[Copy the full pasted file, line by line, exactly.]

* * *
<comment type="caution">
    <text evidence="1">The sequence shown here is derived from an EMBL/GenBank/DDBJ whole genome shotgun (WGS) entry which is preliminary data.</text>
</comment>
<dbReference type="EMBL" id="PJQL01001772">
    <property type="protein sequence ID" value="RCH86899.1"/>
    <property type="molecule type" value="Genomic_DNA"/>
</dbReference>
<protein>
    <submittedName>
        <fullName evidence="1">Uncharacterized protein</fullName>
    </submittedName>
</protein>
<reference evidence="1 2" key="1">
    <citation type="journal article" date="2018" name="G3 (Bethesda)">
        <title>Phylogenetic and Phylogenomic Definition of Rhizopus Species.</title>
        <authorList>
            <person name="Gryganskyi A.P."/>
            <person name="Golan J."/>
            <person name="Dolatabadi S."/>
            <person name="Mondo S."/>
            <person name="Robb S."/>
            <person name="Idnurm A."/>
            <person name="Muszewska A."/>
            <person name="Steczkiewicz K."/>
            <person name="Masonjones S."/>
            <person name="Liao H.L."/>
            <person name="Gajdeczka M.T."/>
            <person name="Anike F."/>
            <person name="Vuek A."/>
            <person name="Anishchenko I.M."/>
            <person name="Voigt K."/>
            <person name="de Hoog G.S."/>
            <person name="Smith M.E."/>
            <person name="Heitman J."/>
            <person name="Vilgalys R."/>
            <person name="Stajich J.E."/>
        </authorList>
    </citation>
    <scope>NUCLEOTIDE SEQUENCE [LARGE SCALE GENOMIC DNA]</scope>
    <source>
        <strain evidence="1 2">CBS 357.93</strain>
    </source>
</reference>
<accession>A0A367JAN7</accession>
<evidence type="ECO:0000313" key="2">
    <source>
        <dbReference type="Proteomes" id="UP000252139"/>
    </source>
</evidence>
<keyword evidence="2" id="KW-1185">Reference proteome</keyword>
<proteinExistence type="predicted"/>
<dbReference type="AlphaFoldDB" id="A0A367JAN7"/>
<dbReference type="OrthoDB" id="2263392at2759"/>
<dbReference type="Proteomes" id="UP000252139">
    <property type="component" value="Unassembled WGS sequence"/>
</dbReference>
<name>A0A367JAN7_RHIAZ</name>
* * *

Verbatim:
<comment type="caution">
    <text evidence="1">The sequence shown here is derived from an EMBL/GenBank/DDBJ whole genome shotgun (WGS) entry which is preliminary data.</text>
</comment>
<dbReference type="EMBL" id="PJQL01001772">
    <property type="protein sequence ID" value="RCH86899.1"/>
    <property type="molecule type" value="Genomic_DNA"/>
</dbReference>
<protein>
    <submittedName>
        <fullName evidence="1">Uncharacterized protein</fullName>
    </submittedName>
</protein>
<reference evidence="1 2" key="1">
    <citation type="journal article" date="2018" name="G3 (Bethesda)">
        <title>Phylogenetic and Phylogenomic Definition of Rhizopus Species.</title>
        <authorList>
            <person name="Gryganskyi A.P."/>
            <person name="Golan J."/>
            <person name="Dolatabadi S."/>
            <person name="Mondo S."/>
            <person name="Robb S."/>
            <person name="Idnurm A."/>
            <person name="Muszewska A."/>
            <person name="Steczkiewicz K."/>
            <person name="Masonjones S."/>
            <person name="Liao H.L."/>
            <person name="Gajdeczka M.T."/>
            <person name="Anike F."/>
            <person name="Vuek A."/>
            <person name="Anishchenko I.M."/>
            <person name="Voigt K."/>
            <person name="de Hoog G.S."/>
            <person name="Smith M.E."/>
            <person name="Heitman J."/>
            <person name="Vilgalys R."/>
            <person name="Stajich J.E."/>
        </authorList>
    </citation>
    <scope>NUCLEOTIDE SEQUENCE [LARGE SCALE GENOMIC DNA]</scope>
    <source>
        <strain evidence="1 2">CBS 357.93</strain>
    </source>
</reference>
<accession>A0A367JAN7</accession>
<evidence type="ECO:0000313" key="2">
    <source>
        <dbReference type="Proteomes" id="UP000252139"/>
    </source>
</evidence>
<keyword evidence="2" id="KW-1185">Reference proteome</keyword>
<proteinExistence type="predicted"/>
<dbReference type="AlphaFoldDB" id="A0A367JAN7"/>
<dbReference type="OrthoDB" id="2263392at2759"/>
<dbReference type="Proteomes" id="UP000252139">
    <property type="component" value="Unassembled WGS sequence"/>
</dbReference>
<name>A0A367JAN7_RHIAZ</name>